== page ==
Businesses across the globe have become more comfortable with the idea of hiring from abroad. This is due, in part, to growing confidence in their ability to manage an international staff, as covid lockdown measures facilitated the use of remote working tools.
Hiring abroad may be a roundabout approach to talent acquisition as opposed to hiring locally. But it can be well worth the effort, provided your business can overcome the many associated challenges.
Below, we’ve detailed some of the pros and cons of hiring abroad, so you can judge for yourself:
What are the pros of hiring abroad?
At some point, businesses might consider hiring someone from outside their own country. This could be to exploit an advantageous situation or make up for a lack of local resources. Here are a few reasons why you might too:
1. Hiring foreign workers gives access to a wider talent pool
Remote working has removed geographic restrictions to hiring practices. Businesses can now access a global talent pool through international hires, engaging the best-possible staff to fill critical roles.
This is also important for companies in heavily populated areas who face stiff competition in the job market. Here, talented staff risk being head-hunted, while well-performing candidates are often inundated with job offers.
Searching for potential hires abroad can provide interesting opportunities for recruiting managers. Some foreign job markets are highly specialised. For example, the Philippines, Singapore and Poland have booming IT sectors, making them great places to scout if you need tech-oriented hires.
2. Diversification enhances innovation
More diversity in the workplace can promote innovation by helping staff draw on various cultural backgrounds and worldviews to generate new ideas and solve problems.
Hiring a diverse, international staff can create an environment of learning. Simple observation and discussion can increase productivity as staff share experiences and viewpoints.
Whether intentional or not, those businesses that maintain a diverse selection of staff are more likely to improve strategic approaches with emergent, out-of-the-box solutions.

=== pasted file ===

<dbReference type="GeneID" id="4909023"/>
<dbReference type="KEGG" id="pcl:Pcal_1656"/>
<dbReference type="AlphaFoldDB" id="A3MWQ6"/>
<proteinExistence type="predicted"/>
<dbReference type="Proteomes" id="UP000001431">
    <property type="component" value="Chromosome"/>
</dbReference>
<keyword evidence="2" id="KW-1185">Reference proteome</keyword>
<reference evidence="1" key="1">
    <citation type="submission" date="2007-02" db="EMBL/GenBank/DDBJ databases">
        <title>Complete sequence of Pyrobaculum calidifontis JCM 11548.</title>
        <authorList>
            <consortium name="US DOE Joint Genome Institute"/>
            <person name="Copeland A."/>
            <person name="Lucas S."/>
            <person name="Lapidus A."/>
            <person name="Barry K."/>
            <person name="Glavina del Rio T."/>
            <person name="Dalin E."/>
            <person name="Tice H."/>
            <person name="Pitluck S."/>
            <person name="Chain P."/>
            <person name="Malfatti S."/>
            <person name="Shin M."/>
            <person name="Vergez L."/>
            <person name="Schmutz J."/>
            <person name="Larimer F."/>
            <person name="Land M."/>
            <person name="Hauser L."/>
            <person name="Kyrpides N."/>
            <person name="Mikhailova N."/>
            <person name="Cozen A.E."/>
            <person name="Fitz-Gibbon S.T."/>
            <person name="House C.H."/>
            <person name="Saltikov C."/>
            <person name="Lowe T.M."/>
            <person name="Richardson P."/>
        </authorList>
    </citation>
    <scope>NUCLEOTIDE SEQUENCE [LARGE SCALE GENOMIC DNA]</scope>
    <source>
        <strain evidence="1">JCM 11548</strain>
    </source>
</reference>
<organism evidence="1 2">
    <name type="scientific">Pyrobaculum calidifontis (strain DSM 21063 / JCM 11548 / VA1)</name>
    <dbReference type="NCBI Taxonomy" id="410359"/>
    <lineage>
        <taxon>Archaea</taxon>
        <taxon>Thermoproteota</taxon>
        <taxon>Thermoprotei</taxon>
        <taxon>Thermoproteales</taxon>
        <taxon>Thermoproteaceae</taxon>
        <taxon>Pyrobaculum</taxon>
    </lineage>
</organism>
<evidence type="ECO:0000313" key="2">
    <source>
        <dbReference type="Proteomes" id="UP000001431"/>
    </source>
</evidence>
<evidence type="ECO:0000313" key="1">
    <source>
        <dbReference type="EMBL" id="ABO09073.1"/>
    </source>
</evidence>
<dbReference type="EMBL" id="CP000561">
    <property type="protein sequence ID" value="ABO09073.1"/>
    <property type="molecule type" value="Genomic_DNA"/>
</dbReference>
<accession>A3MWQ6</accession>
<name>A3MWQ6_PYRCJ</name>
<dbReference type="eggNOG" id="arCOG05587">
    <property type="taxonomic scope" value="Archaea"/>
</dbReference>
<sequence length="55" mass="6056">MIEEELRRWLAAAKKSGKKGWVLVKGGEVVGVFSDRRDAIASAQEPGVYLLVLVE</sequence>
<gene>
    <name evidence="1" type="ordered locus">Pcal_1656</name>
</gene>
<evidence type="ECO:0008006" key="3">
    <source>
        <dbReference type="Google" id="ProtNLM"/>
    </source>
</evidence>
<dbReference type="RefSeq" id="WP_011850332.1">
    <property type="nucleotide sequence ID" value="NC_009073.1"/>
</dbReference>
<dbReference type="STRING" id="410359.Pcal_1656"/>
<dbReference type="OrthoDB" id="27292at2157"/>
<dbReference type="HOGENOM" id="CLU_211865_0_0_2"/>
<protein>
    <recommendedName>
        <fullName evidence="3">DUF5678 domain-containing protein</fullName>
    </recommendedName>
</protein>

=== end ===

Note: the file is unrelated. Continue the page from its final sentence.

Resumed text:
3. Hiring international employees helps break into new markets faster
Hiring international employees allows businesses to create hyper-focused teams in different countries to improve their local services.
A team of carefully selected international hires can enable a company to venture into foreign markets faster and at less risk. For example, client-facing staff won’t have to worry about language barriers between themselves and customers. In addition, local hires bring with them a wealth of information about domestic law, local bureaucracy, cultural practices and business practices. This can all help offset the risk of expanding your interests abroad.
Additionally, hiring abroad is the best way to cover multiple time zones. For example, it could be impractical or impossible for your local staff to cater to foreign clients. In this case, a solution would be to hire staff whose regular working hours closely overlap with your target audience.
4. Hiring abroad can lower operating costs
Hiring staff from countries with lower average wages or where foreign exchange rates work to your benefit is a great way to minimise operating costs.
Hiring a new in-house team to handle your foreign business interests also permits high levels of oversight and the ability to align your international operations with company policy, goals and guidelines.
5. Lower overhead costs
Remote working opportunities can help reduce overhead costs by forgoing the need for an expensive office space.
If some employees conduct all work from abroad, meeting rooms and co-working spaces can be hired if and when they are needed.